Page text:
Tuesday, 25 April 2017

Germany: Goslar and the Mines of Rammelsberg

Yesterday I got three postcards from Germany.

Two of them are from Goslar. One of them shows a street with timber-framed houses. Goslar is a town in the German State of Lower Saxony. Between the 10th and the 12th century it was one of the seats of the Holy Roman Empire and was also an important member of the Hanseatic League. Its historic centre is perfectly preserved. Since 1992 are the Historic Town of Goslar and the Mines of Rammelsberg on the UNESCO World Heritage List, in 2010 the Upper Harz Water Management System was added.
I bought the cards when I recently visited Goslar.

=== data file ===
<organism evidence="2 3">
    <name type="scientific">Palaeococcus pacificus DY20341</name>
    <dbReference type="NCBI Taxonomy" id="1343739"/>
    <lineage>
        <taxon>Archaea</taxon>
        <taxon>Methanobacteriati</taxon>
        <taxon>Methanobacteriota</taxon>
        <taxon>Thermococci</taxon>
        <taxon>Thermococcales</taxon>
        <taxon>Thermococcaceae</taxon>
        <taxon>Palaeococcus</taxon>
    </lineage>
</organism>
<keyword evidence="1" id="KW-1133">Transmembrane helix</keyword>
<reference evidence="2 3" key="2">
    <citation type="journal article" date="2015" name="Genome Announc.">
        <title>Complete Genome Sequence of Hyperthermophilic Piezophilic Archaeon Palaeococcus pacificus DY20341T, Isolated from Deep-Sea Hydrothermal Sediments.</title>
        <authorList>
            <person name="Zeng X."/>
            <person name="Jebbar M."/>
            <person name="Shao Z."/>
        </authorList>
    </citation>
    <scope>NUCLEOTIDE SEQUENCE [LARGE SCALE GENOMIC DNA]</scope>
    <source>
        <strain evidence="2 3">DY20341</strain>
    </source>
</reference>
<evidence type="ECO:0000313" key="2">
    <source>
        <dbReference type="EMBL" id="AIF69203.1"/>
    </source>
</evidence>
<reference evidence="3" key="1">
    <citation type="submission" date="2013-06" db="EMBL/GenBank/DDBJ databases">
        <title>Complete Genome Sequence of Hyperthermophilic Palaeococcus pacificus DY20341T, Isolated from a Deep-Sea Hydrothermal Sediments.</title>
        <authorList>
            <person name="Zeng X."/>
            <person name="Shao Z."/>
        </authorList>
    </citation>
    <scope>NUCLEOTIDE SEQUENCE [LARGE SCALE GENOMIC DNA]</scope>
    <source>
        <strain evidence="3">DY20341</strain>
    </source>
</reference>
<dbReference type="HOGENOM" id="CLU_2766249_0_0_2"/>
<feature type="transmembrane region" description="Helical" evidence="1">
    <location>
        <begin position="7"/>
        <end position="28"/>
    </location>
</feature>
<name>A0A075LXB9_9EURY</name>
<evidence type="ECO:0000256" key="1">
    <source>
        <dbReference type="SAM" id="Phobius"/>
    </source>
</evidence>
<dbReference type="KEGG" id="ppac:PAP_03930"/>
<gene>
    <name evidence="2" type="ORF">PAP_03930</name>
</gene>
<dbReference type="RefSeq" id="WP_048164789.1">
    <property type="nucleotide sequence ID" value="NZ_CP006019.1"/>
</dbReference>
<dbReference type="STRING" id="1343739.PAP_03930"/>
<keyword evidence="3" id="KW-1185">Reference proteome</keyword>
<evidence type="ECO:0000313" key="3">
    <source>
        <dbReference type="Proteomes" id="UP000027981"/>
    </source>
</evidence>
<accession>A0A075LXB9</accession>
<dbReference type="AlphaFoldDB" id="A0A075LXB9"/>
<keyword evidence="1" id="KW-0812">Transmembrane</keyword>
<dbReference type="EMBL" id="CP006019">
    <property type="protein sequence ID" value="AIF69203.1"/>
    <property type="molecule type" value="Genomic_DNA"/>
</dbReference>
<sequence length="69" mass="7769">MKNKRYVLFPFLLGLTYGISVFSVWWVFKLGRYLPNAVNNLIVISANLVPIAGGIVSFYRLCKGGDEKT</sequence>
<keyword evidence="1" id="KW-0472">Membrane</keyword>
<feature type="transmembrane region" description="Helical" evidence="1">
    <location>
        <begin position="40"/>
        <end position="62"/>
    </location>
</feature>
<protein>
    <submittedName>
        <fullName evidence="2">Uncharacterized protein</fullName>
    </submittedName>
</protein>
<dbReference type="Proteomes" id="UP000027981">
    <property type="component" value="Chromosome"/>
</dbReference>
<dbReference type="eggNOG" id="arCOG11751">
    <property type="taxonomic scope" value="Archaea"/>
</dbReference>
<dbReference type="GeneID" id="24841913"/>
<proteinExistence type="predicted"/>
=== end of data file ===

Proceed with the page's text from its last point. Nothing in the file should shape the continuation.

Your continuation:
With a matching stamp:
25 years of Goslar on the UNESCO World Heritage List (issued 13-04-2017)
with a special postmark about the issuance of the new stamp


The other one shows the Mines of Rammelsberg. The mining at the Rammelsberg was first mentioned in 968 and was continued until 1988 when it was ended because of depletion of the deposit. Mined were mineral ores for the production of silver, lead, copper, zinc and others metals. After the shut-down of the mines a unique museum was created. Today are the Mines of Rammelsberg a National Geotope and an Anchor Point of the European Route of Industrial Heritage.


With a matching stamp:
25 years of Goslar on the UNESCO World Heritage List (issued 13-04-2017)
with a special postmark showing a water wheel at the Rammelsberg


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